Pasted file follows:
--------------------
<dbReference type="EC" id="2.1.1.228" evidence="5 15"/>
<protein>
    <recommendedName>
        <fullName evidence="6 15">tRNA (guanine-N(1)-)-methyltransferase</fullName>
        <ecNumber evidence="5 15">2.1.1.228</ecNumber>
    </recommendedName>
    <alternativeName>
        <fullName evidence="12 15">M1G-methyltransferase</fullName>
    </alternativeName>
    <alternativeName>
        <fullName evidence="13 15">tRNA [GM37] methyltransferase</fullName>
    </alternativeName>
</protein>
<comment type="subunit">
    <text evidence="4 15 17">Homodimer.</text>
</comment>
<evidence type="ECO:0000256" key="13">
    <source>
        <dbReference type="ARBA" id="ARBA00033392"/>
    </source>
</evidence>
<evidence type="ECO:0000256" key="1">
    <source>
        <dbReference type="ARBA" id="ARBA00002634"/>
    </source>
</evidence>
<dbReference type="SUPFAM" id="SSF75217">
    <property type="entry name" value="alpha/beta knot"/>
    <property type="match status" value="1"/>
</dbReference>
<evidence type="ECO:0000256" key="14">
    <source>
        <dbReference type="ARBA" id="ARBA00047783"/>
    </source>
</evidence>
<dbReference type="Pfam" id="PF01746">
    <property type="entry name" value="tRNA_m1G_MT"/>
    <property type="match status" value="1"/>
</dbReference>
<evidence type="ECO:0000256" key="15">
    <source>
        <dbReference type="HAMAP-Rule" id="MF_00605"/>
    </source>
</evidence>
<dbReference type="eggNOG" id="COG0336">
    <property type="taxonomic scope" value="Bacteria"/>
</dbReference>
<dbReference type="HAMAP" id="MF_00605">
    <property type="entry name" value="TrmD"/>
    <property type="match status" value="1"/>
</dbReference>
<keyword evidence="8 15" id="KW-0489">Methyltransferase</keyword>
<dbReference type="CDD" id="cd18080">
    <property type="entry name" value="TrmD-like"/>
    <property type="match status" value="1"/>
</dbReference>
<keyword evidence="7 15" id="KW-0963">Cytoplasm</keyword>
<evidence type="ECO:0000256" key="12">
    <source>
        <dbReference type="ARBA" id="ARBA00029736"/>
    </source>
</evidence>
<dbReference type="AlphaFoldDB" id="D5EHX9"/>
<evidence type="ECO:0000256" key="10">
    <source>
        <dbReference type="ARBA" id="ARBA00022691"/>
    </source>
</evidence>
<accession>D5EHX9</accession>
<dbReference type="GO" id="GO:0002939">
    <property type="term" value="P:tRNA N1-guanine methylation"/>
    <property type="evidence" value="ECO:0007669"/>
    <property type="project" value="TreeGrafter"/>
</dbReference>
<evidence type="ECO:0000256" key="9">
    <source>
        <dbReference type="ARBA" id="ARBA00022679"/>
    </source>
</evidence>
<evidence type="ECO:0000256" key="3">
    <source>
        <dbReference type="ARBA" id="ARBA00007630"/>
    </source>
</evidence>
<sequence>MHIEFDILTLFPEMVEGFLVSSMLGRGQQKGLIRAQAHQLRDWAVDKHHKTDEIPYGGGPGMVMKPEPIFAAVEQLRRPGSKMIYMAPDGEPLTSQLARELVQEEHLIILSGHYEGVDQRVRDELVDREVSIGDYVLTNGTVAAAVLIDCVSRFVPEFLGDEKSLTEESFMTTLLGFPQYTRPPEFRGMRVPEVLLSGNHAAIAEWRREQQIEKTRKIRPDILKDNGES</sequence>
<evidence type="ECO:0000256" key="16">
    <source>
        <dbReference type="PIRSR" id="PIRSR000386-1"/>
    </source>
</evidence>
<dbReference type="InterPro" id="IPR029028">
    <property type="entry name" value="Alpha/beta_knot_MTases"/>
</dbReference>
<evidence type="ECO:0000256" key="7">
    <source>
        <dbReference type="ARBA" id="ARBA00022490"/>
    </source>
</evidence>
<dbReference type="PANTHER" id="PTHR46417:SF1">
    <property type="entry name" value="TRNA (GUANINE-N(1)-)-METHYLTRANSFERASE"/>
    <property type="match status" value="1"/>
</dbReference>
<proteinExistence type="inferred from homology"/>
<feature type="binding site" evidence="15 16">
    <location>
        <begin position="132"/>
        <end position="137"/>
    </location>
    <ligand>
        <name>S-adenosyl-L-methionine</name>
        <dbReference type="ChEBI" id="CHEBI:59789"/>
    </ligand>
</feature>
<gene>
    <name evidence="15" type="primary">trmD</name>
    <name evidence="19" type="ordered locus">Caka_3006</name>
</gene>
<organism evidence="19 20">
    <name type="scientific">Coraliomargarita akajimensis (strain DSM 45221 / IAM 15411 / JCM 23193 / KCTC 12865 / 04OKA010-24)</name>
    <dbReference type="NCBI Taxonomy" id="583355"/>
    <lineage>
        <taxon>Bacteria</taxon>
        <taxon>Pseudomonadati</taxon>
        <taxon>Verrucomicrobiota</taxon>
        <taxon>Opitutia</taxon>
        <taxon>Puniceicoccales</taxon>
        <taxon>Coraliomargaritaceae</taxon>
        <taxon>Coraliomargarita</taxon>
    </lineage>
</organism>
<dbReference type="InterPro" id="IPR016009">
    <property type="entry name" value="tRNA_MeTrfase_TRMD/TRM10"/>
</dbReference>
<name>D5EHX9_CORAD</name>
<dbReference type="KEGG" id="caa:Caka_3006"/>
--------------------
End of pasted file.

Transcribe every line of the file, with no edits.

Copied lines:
<dbReference type="EC" id="2.1.1.228" evidence="5 15"/>
<protein>
    <recommendedName>
        <fullName evidence="6 15">tRNA (guanine-N(1)-)-methyltransferase</fullName>
        <ecNumber evidence="5 15">2.1.1.228</ecNumber>
    </recommendedName>
    <alternativeName>
        <fullName evidence="12 15">M1G-methyltransferase</fullName>
    </alternativeName>
    <alternativeName>
        <fullName evidence="13 15">tRNA [GM37] methyltransferase</fullName>
    </alternativeName>
</protein>
<comment type="subunit">
    <text evidence="4 15 17">Homodimer.</text>
</comment>
<evidence type="ECO:0000256" key="13">
    <source>
        <dbReference type="ARBA" id="ARBA00033392"/>
    </source>
</evidence>
<evidence type="ECO:0000256" key="1">
    <source>
        <dbReference type="ARBA" id="ARBA00002634"/>
    </source>
</evidence>
<dbReference type="SUPFAM" id="SSF75217">
    <property type="entry name" value="alpha/beta knot"/>
    <property type="match status" value="1"/>
</dbReference>
<evidence type="ECO:0000256" key="14">
    <source>
        <dbReference type="ARBA" id="ARBA00047783"/>
    </source>
</evidence>
<dbReference type="Pfam" id="PF01746">
    <property type="entry name" value="tRNA_m1G_MT"/>
    <property type="match status" value="1"/>
</dbReference>
<evidence type="ECO:0000256" key="15">
    <source>
        <dbReference type="HAMAP-Rule" id="MF_00605"/>
    </source>
</evidence>
<dbReference type="eggNOG" id="COG0336">
    <property type="taxonomic scope" value="Bacteria"/>
</dbReference>
<dbReference type="HAMAP" id="MF_00605">
    <property type="entry name" value="TrmD"/>
    <property type="match status" value="1"/>
</dbReference>
<keyword evidence="8 15" id="KW-0489">Methyltransferase</keyword>
<dbReference type="CDD" id="cd18080">
    <property type="entry name" value="TrmD-like"/>
    <property type="match status" value="1"/>
</dbReference>
<keyword evidence="7 15" id="KW-0963">Cytoplasm</keyword>
<evidence type="ECO:0000256" key="12">
    <source>
        <dbReference type="ARBA" id="ARBA00029736"/>
    </source>
</evidence>
<dbReference type="AlphaFoldDB" id="D5EHX9"/>
<evidence type="ECO:0000256" key="10">
    <source>
        <dbReference type="ARBA" id="ARBA00022691"/>
    </source>
</evidence>
<accession>D5EHX9</accession>
<dbReference type="GO" id="GO:0002939">
    <property type="term" value="P:tRNA N1-guanine methylation"/>
    <property type="evidence" value="ECO:0007669"/>
    <property type="project" value="TreeGrafter"/>
</dbReference>
<evidence type="ECO:0000256" key="9">
    <source>
        <dbReference type="ARBA" id="ARBA00022679"/>
    </source>
</evidence>
<evidence type="ECO:0000256" key="3">
    <source>
        <dbReference type="ARBA" id="ARBA00007630"/>
    </source>
</evidence>
<sequence>MHIEFDILTLFPEMVEGFLVSSMLGRGQQKGLIRAQAHQLRDWAVDKHHKTDEIPYGGGPGMVMKPEPIFAAVEQLRRPGSKMIYMAPDGEPLTSQLARELVQEEHLIILSGHYEGVDQRVRDELVDREVSIGDYVLTNGTVAAAVLIDCVSRFVPEFLGDEKSLTEESFMTTLLGFPQYTRPPEFRGMRVPEVLLSGNHAAIAEWRREQQIEKTRKIRPDILKDNGES</sequence>
<evidence type="ECO:0000256" key="16">
    <source>
        <dbReference type="PIRSR" id="PIRSR000386-1"/>
    </source>
</evidence>
<dbReference type="InterPro" id="IPR029028">
    <property type="entry name" value="Alpha/beta_knot_MTases"/>
</dbReference>
<evidence type="ECO:0000256" key="7">
    <source>
        <dbReference type="ARBA" id="ARBA00022490"/>
    </source>
</evidence>
<dbReference type="PANTHER" id="PTHR46417:SF1">
    <property type="entry name" value="TRNA (GUANINE-N(1)-)-METHYLTRANSFERASE"/>
    <property type="match status" value="1"/>
</dbReference>
<proteinExistence type="inferred from homology"/>
<feature type="binding site" evidence="15 16">
    <location>
        <begin position="132"/>
        <end position="137"/>
    </location>
    <ligand>
        <name>S-adenosyl-L-methionine</name>
        <dbReference type="ChEBI" id="CHEBI:59789"/>
    </ligand>
</feature>
<gene>
    <name evidence="15" type="primary">trmD</name>
    <name evidence="19" type="ordered locus">Caka_3006</name>
</gene>
<organism evidence="19 20">
    <name type="scientific">Coraliomargarita akajimensis (strain DSM 45221 / IAM 15411 / JCM 23193 / KCTC 12865 / 04OKA010-24)</name>
    <dbReference type="NCBI Taxonomy" id="583355"/>
    <lineage>
        <taxon>Bacteria</taxon>
        <taxon>Pseudomonadati</taxon>
        <taxon>Verrucomicrobiota</taxon>
        <taxon>Opitutia</taxon>
        <taxon>Puniceicoccales</taxon>
        <taxon>Coraliomargaritaceae</taxon>
        <taxon>Coraliomargarita</taxon>
    </lineage>
</organism>
<dbReference type="InterPro" id="IPR016009">
    <property type="entry name" value="tRNA_MeTrfase_TRMD/TRM10"/>
</dbReference>
<name>D5EHX9_CORAD</name>
<dbReference type="KEGG" id="caa:Caka_3006"/>